Safety rail, hah!
When Mermaid Girl was a six or seven months old, we signed up for a service where someone would come do a childproofing evaluation of your home-- for free!--and then sell you the stuff to make it happen. So the Childproofing Lady came into our lives. She roamed around our house, lecturing us, for about an hour and a half. Who knew there were so many hazards? When she left, all three of us collapsed, exhausted, and slept for the rest of the afternoon.
Then RW and I set about fixing all the dangers she'd pointed out, without using any of her expensive and space-wasting products. (I think we bought the outlet protectors. Boy were they a pain.) RW and her dad put a Plexiglass gate over the ship's ladder to the attic. We put latches on the liquor-and-chocolate cabinet and the cabinet below the bathroom sink. We moved all the cleaning supplies to a high shelf. We padded all the sharp corners with rags and duct tape. We looped up the string for the window blinds so no toddler could reach it. We stopped using the fireplace for the forseeable future. We did everything we could think of to make sure that our precious tiny helpless baby would be safe, even after she started to crawl and walk out of our arms and into the big dangerous world.
Never mind that she didn't start crawling until her first birthday, or walking for another four months after that. We were ready! Nothing was going to get to our baby.
When MG was two, we moved her out of her crib and into a toddler bed. We got the bed at a thrift store, as we are thrifty. It was a sweet little white-enameled metal bed with a railing along one side. You know, so she'd be safe and not fall out of bed.
I think I've mentioned before that MG has never been what you'd call a willing sleeper. Even as a baby, she'd be up for an hour or so after we put her to bed, sometimes crying, sometimes playing. As she got older, we started trying to put her to bed earlier, figuring that she just needed the time to settle down and the earlier she got started the more sleep she'd get. We also tried to keep her room relatively dark, hoping she'd get bored with the lack of visual stimulus and conk out. All that happened then was that she was less tired when she went down and spent more and more time in bed, awake, just hanging out and playing.
We were used to this state of affairs by the time we got her the toddler bed, and didn't give much thought to the reality that now she could get out of bed.
Which is how it came to be that one February night we were upstairs watching The West Wing when we heard a horrible, bloodcurdling scream from MG's room.
We rushed downstairs to find MG standing in her bed, screaming from pain and panic, one hand clutched to her right temple, blood everywhere. We cleaned her up and found that it wasn't quite as bad as it looked, though it could easily, scarily easily, have been much worse: she had a big gash about a quarter-inch from her eye; it was bleeding copiously and looked like it would need stitches, but nothing else seemed to be wrong. We washed it and bandaged it and pieced together the story from MG, between calls to the nurse hotline and the emergency room and packing for what we were sure would be a long sojourn in the hospital waiting room.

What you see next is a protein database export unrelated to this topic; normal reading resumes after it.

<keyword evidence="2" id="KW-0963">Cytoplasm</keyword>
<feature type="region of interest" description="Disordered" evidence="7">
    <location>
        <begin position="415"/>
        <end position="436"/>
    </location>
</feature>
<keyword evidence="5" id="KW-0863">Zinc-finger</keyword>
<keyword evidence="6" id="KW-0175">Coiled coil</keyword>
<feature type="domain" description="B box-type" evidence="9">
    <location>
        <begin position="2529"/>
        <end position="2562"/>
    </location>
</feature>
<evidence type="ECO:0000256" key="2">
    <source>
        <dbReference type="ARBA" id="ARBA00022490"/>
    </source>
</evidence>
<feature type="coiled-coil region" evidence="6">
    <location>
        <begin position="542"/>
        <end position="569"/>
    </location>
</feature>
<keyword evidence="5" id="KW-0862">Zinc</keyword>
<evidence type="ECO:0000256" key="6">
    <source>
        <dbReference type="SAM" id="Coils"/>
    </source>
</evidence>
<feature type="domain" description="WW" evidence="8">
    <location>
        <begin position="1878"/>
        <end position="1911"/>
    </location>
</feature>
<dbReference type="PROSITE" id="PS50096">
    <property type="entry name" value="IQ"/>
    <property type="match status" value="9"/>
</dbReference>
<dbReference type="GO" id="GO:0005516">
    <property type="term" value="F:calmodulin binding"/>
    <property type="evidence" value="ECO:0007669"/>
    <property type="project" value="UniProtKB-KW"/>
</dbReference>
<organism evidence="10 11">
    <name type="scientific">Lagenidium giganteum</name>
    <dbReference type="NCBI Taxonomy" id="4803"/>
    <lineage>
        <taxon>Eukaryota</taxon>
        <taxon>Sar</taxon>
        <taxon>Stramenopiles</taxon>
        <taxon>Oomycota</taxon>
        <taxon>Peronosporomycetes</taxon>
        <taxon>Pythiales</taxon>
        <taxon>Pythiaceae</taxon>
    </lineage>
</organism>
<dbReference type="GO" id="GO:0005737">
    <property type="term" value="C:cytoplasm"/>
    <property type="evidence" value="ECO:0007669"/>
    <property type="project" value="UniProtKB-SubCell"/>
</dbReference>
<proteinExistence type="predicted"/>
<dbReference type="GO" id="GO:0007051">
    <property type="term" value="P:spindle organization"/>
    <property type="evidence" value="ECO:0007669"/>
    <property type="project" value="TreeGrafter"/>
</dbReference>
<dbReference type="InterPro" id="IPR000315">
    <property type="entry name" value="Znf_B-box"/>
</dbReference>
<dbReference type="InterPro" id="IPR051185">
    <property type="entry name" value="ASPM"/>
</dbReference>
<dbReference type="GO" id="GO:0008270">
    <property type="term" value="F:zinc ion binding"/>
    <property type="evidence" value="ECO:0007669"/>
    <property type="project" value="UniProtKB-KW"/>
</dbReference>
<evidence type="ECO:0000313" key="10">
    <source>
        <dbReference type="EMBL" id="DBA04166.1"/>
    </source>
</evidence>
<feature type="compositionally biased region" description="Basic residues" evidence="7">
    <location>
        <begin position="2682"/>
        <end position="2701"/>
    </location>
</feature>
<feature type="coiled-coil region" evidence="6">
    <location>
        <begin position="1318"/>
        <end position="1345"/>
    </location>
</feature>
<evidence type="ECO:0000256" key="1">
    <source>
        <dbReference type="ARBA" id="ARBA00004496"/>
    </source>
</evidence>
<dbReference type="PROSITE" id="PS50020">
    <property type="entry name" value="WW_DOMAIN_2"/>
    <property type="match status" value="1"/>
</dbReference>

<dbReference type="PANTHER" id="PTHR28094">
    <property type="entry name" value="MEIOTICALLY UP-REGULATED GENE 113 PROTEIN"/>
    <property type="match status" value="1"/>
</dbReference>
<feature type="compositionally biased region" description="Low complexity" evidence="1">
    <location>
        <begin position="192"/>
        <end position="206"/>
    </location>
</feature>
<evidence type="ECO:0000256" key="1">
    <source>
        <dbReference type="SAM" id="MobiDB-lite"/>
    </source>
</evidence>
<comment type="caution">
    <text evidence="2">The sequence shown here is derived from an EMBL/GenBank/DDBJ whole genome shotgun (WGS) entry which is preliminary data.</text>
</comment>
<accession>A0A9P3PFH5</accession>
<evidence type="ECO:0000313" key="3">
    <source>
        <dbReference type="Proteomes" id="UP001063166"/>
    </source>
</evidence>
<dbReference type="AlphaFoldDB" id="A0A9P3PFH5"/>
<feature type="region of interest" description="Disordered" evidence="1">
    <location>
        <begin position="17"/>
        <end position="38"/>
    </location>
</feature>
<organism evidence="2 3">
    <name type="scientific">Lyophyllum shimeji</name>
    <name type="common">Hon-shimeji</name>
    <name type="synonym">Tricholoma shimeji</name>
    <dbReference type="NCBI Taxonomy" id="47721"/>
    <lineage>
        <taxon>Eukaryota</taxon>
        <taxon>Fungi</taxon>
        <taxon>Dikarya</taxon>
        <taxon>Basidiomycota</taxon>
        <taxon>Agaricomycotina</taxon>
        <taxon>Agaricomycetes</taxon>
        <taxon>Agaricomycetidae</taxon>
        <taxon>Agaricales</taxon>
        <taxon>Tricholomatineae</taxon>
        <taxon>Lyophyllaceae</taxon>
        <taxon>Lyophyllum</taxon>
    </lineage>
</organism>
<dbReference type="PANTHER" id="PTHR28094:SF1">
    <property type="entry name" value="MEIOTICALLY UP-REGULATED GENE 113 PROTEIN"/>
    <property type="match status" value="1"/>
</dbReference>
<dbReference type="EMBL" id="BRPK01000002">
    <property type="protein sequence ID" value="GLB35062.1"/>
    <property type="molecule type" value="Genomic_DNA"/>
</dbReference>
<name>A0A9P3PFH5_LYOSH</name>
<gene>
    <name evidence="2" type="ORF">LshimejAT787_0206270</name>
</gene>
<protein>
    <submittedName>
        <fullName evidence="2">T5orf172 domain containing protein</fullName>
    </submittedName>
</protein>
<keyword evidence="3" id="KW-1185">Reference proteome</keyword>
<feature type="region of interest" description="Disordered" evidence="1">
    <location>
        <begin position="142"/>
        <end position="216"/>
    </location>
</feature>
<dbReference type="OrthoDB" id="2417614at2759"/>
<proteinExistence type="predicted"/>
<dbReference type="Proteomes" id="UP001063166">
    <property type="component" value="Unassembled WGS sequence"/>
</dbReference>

What had happened? Apparently, our girl got out of bed to fetch something she wanted to play with, aimed for the stepstool getting back into bed, missed (since it was so dark), fell, and hit her head on the one un-childproofed item in the entire house: an exposed screw securing the toddler bed's safety rail.
Then there was the drive to the hospital, the surprisingly entertaining waiting room (it was a children's hospital, with crayons and coloring books and cartoons on the TV), followed by the endless wait in the little examining room (couldn't they have just kept us in the waiting room?) , the examination with Jeremy the Nice Nurse, the horrible irrigating spray (she still remembers that one painful detail over two years later), the clueless intern who quizzed us about MG's biological father, and finally the stitches, during which her drugged-up conversation amused us all: "I don't have a dad...or a bunny...I have a kitty...he's shy...my mommy is kissing my hand! It tickles!"
So it was that the child we were going to protect from all harm came to have a scar on her temple. It was a striking, angry red for a while, then it faded. The doctor assured us that by the time she's grown up it will be barely noticeable. But I don't think it will ever disappear completely.
We didn't throw out the bed, but we did go over every inch of it with duct tape. And we started putting MG to bed a little later. And got her a stronger night light.
And we started to reconcile ourselves to that big parental truth: you can duct-tape everything in sight, instill bedtime routines, put the Clorox up on the highest of shelves, get an expert to install the carseat, limit candy, brush their teeth every night, teach them to stand up for themselves and use their words, move to the best school district.
But every kid ends up with scars of one kind or another. With luck, they'll fade with time. And your kid will have a good story about how they got 'em.